Richard King Mellon Foundation Awards Seton Hill $500,000 to Create Office of Academic Innovation and Planning
The Richard King Mellon Foundation has awarded a $500,000 grant to Seton Hill University to create an Office of Academic Innovation and Planning, which will explore new academic programs and partnerships to provide the southwestern Pennsylvania region with the skilled workers ready to take on the jobs of the future.
“This tremendous commitment by the Richard King Mellon Foundation will enable Seton Hill to strategically develop new academic programs that meet our region’s workforce needs,” said Seton Hill President Mary C. Finger, Ed.D. “The Office of Academic Innovation and Planning will centralize Seton Hill’s processes in developing new academic programs and help the University assess the jobs and skills needed in our region to ensure students are well-prepared for a workplace that is evolving constantly.”
She continued: “While academic innovation offices are often found at large, research universities, such centers at small, liberal arts institutions like Seton Hill are not commonplace. However, small institutions can be much more agile when it comes to developing new academic programs, and Seton Hill’s new Office of Academic Innovation and Planning can serve as a model for other small, private universities. The Office will allow Seton Hill to more readily address rapid changes in the technology, healthcare and business sectors in Southwestern Pennsylvania.”
Seton Hill Provost Sister Susan Yochum, SC, Ph.D. said: “The Office of Academic Innovation and Planning will enable Seton Hill to conduct the necessary research to ensure that the University has the right academic programs in place for our students. The Allegheny Conference on Community Development‘s recent report, ‘Inflection Point’ speaks to the need for talented young professionals. In the next 10 years, more than 1.2 million new workers will be needed throughout the region as older workers reach retirement age. The Richard King Mellon Foundation funding will help Seton Hill work closely with employers to ensure that our students are prepared for these opportunities.”
She continued: “As a result of the grant award, Seton Hill faculty and staff will have the necessary resources to engage in researching marketplace needs and design new academic programs that will enable Seton Hill to educate students to graduate with the skills employers need.”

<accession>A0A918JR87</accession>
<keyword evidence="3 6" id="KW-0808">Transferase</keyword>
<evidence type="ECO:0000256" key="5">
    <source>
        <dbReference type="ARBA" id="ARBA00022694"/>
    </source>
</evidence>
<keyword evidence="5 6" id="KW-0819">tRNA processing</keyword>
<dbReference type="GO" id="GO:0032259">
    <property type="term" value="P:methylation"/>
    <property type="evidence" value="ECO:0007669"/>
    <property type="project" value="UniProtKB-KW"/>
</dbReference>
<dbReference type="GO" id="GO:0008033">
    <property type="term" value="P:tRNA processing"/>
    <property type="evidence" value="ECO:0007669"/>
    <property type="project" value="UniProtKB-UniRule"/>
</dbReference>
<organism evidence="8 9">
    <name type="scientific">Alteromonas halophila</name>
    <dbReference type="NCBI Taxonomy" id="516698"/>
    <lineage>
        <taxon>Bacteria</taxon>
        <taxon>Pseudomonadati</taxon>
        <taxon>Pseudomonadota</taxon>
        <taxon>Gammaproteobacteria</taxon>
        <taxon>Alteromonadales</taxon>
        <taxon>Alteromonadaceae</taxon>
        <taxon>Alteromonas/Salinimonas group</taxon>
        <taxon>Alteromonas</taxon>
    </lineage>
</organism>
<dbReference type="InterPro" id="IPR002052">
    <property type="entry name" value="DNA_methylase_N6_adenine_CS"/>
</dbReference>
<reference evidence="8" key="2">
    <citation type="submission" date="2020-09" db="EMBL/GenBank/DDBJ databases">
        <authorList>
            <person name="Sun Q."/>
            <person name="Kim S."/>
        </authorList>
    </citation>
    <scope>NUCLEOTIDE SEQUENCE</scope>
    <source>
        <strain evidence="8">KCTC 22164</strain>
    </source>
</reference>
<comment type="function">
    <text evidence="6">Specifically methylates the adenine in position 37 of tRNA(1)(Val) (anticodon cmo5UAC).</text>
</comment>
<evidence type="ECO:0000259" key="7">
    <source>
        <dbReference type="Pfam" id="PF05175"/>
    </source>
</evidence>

The Office will be led by Seton Hill Professor of Biology and Chair of the Division of Natural and Health Sciences Bernadette Fondy, Ph.D., who has been appointed Director of Academic Innovation and Planning.
“I am honored to lead the Office of Academic Innovation and Planning and work with Seton Hill faculty and staff to create and expand academic programs that benefit the University’s students,” Fondy said.
Fondy, who joined the Seton Hill faculty in 1972, has served for the past year as Acting Chair of the Division of Natural and Health Sciences. A professor of biology, Fondy earned her bachelor’s degree in biology from Seton Hill and her master’s in biology and doctorate in plant physiology from the University of Dayton.
Fondy served for seven years as Vice President for Academic Affairs and initiated the development of several Seton Hill academic programs, including the Physician Assistant program and Master’s of Arts programs in Elementary Education and Art Therapy.
She has overseen numerous student research projects and has led research under grants from the National Science Foundation and Sigma Xi: The Scientific Research Society. Fondy also conducted research as a fellow through the Organization for Economic Cooperation and Development at the University of Bayreuth, Germany.
The Seton Hill University Office of Academic Innovation and Planning will open in the Fall 2016 semester.